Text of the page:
ps: The above scenario might equally be cast as version 1 and version 2 of MegaInvoices.xsd

1.2. The ‘convenience store’ use case

Note: in some discussions, this use case has also been known as the ‘David Ezell’ use case.
Consider a convenience store, with an electronic cash register, gas pumps, and car wash.
The computer systems in the cash register, gas pumps, and car wash are built and sold by different vendors, but they must cooperate: the peripherals send transaction data to the cash register, and the cash register sends data of various kinds (price, prompt message text, rules for offering a discounted car wash to customers who purchase a certain amount of gasoline, etc.).
In order to provide for some interoperation among devices, vendor-neutral organizations define schemas which provide a sort of neutral common ground. Because the vendors compete for sales, it is to each vendor's advantage to add value by providing more useful information than the other vendor's product; this takes the form of adding new subelements or attributes to items in the common schema.
Because the devices must cooperate, dropped messages are a potential problem, and if one device rejects a message sent by another device, the result is likely to be a discussion between the vendors about whose device is at fault: did the gas pump emit a bad message, or did the cash register wantonly reject a perfectly legal data stream? In order to make such disputes relatively easy to resolve, it is helpful to have a written description of the set of messages the devices are required to accept. This description takes the form of a schema document: that is, the accept set is defined as the set of documents valid against a particular schema. (Either VF or VP will do, although VP may involve some further stipulations about how full or partial the validation has to be.)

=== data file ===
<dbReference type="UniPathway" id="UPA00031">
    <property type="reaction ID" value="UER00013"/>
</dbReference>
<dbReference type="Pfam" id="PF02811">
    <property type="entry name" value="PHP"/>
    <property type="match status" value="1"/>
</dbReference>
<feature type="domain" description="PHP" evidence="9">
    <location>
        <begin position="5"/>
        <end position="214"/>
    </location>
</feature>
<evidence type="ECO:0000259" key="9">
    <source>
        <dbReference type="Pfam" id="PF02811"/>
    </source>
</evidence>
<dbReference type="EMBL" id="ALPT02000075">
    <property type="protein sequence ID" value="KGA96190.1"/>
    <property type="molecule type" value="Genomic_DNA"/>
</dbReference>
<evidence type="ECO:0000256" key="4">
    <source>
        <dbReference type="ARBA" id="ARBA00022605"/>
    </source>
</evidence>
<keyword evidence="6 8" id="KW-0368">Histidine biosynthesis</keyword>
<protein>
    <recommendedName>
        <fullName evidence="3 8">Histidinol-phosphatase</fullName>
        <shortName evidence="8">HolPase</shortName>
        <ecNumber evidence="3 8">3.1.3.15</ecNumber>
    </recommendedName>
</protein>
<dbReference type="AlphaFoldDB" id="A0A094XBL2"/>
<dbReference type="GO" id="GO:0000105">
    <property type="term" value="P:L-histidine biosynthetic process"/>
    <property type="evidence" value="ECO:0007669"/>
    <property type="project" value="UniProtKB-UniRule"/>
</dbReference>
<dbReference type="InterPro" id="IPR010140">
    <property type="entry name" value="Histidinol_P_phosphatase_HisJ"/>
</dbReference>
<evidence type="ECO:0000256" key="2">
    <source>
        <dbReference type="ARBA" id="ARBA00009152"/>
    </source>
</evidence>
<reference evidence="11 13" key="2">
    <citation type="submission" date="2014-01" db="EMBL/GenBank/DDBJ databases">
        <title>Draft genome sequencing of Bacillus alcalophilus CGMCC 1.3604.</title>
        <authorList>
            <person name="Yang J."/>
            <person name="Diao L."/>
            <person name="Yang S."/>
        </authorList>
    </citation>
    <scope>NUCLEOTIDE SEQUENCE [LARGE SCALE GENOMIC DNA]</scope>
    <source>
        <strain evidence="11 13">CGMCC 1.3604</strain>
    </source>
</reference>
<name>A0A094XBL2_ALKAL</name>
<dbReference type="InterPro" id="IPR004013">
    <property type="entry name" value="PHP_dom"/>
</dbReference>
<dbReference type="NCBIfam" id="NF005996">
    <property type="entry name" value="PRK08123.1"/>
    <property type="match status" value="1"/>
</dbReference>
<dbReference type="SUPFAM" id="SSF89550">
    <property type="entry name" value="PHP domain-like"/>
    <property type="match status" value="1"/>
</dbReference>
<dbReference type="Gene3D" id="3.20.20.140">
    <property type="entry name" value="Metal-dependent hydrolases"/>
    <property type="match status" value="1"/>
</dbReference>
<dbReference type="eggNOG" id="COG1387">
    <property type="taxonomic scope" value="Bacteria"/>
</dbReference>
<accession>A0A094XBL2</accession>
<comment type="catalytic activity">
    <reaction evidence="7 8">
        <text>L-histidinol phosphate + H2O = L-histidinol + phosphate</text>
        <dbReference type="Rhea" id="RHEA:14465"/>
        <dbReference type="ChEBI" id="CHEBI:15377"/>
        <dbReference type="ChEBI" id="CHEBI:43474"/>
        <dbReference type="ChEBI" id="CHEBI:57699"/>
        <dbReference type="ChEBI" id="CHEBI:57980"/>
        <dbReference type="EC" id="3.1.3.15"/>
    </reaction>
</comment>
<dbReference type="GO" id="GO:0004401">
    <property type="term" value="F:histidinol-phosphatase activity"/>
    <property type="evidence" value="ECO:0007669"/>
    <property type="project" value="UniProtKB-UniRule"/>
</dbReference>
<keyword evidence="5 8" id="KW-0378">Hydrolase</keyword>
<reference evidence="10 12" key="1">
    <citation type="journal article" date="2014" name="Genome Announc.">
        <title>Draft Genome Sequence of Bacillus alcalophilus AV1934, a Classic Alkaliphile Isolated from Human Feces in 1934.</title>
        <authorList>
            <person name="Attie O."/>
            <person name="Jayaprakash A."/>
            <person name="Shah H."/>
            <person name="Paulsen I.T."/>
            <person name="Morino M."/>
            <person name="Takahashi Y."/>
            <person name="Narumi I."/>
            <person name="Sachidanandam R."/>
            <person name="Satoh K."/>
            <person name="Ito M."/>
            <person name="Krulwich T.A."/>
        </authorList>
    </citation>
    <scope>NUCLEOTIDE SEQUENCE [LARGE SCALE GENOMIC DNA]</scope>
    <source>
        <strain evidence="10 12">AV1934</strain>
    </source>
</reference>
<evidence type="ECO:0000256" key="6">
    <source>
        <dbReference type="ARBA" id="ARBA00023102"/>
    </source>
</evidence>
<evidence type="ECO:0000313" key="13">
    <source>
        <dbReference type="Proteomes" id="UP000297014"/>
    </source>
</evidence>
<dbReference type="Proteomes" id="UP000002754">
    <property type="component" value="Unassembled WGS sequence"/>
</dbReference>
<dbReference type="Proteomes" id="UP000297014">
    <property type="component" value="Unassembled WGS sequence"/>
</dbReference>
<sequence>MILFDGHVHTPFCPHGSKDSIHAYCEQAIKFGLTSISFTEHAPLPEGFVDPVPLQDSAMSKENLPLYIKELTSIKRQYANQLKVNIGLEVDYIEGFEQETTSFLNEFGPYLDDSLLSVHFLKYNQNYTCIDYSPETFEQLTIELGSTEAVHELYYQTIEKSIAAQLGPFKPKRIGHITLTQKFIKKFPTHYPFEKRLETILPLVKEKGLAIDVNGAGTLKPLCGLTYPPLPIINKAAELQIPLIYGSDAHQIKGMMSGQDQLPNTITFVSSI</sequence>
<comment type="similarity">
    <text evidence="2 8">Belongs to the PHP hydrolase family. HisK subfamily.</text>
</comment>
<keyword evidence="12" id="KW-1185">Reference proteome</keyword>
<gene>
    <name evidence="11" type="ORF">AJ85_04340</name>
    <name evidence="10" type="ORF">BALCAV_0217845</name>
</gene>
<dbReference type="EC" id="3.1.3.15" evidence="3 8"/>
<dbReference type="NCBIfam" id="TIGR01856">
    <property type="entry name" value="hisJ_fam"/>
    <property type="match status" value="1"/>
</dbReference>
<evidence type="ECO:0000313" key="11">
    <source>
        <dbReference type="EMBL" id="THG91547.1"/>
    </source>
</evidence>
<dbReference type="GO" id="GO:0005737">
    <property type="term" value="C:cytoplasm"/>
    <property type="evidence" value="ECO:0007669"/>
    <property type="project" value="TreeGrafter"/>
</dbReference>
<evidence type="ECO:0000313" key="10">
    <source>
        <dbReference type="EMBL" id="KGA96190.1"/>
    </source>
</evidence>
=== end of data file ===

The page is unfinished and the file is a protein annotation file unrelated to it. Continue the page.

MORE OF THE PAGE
Thus any approach to versioning which involves accepting partially valid documents would seem to involve abandoning the role of the schema as defining the contract between sender and recipient; that would leave the vendors without a convenient way to adjudicate disputes over dropped data and is thus unacceptable in practice.